Insulation Innovations

GAS-FILLED PANELS The honeycomb structures of these foil-coated plastic panels are filled with low-conductivity gasses such as argon or krypton, much like a high-performance window, Wilson said. R-values range from 5 to 11 at 1.5-inch thickness. “It presents some useful applications,” Wilson said.

SILICA AEROGEL This lightweight, translucent material comes in granules that can be used to fill glazing panels and provides R-values up to 20. The material is already known to some builders and architects who spec products from Kalwall, which relies on the technology for its window panels, skylights, and walls.

VACUUM INSULATION PANELS Similar to the insulation on a Thermos bottle, this material may soon be used to insulate home appliances such as refrigerators and water heaters; a 1-inch-thick panel provides R-25 or higher, Wilson said. The product was showcased as insulation for Team Germany’s winning entry in the 2009 Solar Decathlon.

FOAMGLAS This cellular glass material is 100% waterproof and is manufactured with up to 66% recycled glass from automobile windscreens and old windows.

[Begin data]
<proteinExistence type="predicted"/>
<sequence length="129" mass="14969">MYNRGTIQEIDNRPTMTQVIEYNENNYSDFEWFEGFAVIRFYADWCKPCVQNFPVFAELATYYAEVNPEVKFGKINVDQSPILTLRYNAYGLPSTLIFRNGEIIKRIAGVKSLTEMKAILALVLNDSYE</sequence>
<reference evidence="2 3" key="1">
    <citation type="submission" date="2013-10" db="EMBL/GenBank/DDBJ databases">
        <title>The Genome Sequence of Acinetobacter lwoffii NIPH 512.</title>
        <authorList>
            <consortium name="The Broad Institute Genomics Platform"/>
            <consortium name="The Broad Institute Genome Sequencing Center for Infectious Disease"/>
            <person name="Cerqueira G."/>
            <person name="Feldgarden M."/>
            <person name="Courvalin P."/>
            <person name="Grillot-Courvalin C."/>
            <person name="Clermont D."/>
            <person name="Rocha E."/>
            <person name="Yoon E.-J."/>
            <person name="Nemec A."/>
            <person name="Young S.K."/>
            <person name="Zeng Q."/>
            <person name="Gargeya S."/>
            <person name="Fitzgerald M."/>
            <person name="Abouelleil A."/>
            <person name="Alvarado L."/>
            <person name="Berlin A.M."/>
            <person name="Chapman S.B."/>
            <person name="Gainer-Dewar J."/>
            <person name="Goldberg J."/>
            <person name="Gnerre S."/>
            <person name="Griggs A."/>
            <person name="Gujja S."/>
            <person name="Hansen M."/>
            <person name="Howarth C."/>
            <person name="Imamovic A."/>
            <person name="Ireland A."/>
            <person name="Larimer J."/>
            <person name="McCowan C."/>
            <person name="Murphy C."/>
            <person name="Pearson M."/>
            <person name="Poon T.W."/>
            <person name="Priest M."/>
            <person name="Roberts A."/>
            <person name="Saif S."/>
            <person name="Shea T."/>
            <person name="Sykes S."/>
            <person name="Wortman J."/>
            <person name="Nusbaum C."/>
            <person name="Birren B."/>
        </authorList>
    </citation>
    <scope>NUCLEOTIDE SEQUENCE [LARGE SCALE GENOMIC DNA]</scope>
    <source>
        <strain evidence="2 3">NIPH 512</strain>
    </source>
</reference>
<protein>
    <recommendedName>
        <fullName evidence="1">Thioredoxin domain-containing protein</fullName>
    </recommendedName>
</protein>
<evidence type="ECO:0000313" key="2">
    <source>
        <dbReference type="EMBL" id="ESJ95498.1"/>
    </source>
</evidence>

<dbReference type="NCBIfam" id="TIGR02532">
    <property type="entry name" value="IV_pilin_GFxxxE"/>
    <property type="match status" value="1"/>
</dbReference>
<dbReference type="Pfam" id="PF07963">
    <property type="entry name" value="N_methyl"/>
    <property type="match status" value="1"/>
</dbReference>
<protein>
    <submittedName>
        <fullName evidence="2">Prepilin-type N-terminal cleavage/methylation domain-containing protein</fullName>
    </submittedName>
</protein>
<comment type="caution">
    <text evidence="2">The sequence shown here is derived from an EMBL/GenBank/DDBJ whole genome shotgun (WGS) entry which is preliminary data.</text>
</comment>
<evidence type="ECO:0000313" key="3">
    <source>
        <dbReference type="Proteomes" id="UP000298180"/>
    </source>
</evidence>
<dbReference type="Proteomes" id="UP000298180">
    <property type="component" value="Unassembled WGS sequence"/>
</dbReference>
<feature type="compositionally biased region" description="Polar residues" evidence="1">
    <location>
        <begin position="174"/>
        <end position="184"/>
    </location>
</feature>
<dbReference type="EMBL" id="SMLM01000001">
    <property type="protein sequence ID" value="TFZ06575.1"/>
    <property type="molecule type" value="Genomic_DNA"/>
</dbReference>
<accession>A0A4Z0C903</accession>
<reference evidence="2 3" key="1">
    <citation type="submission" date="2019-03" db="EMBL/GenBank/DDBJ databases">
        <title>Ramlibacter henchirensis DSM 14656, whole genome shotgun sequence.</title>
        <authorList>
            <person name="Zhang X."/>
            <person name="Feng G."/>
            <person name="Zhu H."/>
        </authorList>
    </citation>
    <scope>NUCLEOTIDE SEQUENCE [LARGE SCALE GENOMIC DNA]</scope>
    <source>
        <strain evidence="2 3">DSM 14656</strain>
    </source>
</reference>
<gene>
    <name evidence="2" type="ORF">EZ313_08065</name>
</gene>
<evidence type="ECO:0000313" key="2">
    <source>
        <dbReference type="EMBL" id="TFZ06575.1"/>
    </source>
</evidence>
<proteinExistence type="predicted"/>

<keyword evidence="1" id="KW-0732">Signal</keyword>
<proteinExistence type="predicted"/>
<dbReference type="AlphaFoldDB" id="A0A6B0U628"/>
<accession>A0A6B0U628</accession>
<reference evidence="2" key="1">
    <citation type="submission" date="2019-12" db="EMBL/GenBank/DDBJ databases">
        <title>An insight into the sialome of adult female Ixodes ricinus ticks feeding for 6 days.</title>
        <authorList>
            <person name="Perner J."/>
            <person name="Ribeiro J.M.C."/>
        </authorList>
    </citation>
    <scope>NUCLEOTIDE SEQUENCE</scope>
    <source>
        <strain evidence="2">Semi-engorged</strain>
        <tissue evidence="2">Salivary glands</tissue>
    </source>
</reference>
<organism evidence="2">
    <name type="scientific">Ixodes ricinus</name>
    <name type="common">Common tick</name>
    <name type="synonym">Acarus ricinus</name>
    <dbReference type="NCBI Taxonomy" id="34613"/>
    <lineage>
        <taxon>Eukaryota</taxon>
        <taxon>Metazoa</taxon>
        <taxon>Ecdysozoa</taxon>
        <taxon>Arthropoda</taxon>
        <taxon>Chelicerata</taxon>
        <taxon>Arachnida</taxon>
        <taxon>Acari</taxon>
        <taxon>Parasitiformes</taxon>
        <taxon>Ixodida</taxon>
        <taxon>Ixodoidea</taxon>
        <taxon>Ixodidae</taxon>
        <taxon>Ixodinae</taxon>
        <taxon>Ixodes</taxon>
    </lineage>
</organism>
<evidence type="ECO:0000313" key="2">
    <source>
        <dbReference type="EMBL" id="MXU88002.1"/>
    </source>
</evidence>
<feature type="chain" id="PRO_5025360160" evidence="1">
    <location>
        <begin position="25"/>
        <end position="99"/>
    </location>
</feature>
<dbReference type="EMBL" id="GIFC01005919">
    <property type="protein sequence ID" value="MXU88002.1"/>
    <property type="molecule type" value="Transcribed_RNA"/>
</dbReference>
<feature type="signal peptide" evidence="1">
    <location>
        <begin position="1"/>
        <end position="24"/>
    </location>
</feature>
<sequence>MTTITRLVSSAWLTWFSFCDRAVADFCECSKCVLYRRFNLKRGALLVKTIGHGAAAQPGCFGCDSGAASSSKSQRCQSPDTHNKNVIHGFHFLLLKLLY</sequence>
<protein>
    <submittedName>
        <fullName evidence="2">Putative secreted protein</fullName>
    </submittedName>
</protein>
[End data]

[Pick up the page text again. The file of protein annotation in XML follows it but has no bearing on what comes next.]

WOOL This all-natural and inherently fire-retardant material, a common insulator for New Zealand homes, is just beginning to catch on with the U.S. market, Wilson said. It comes in a loose-fill formulation that is blown into the wall cavity much like dense-pack cellulose and is held in place with drywall or mesh.

COTTON Cotton insulation can now be found in 100% post-consumer recycled formulations with no formaldehyde or VOCs and in R-values up to 30. New perforated batts make installation easier, Wilson added.

CEMENTITIOUS FOAM This non-toxic and mold-resistant product, which has been on the market for 25 years but has recently caught on with green builders, is made with 100% organic magnesium oxide cement and is a good choice for homeowners with acute chemical sensitivities, Wilson said.

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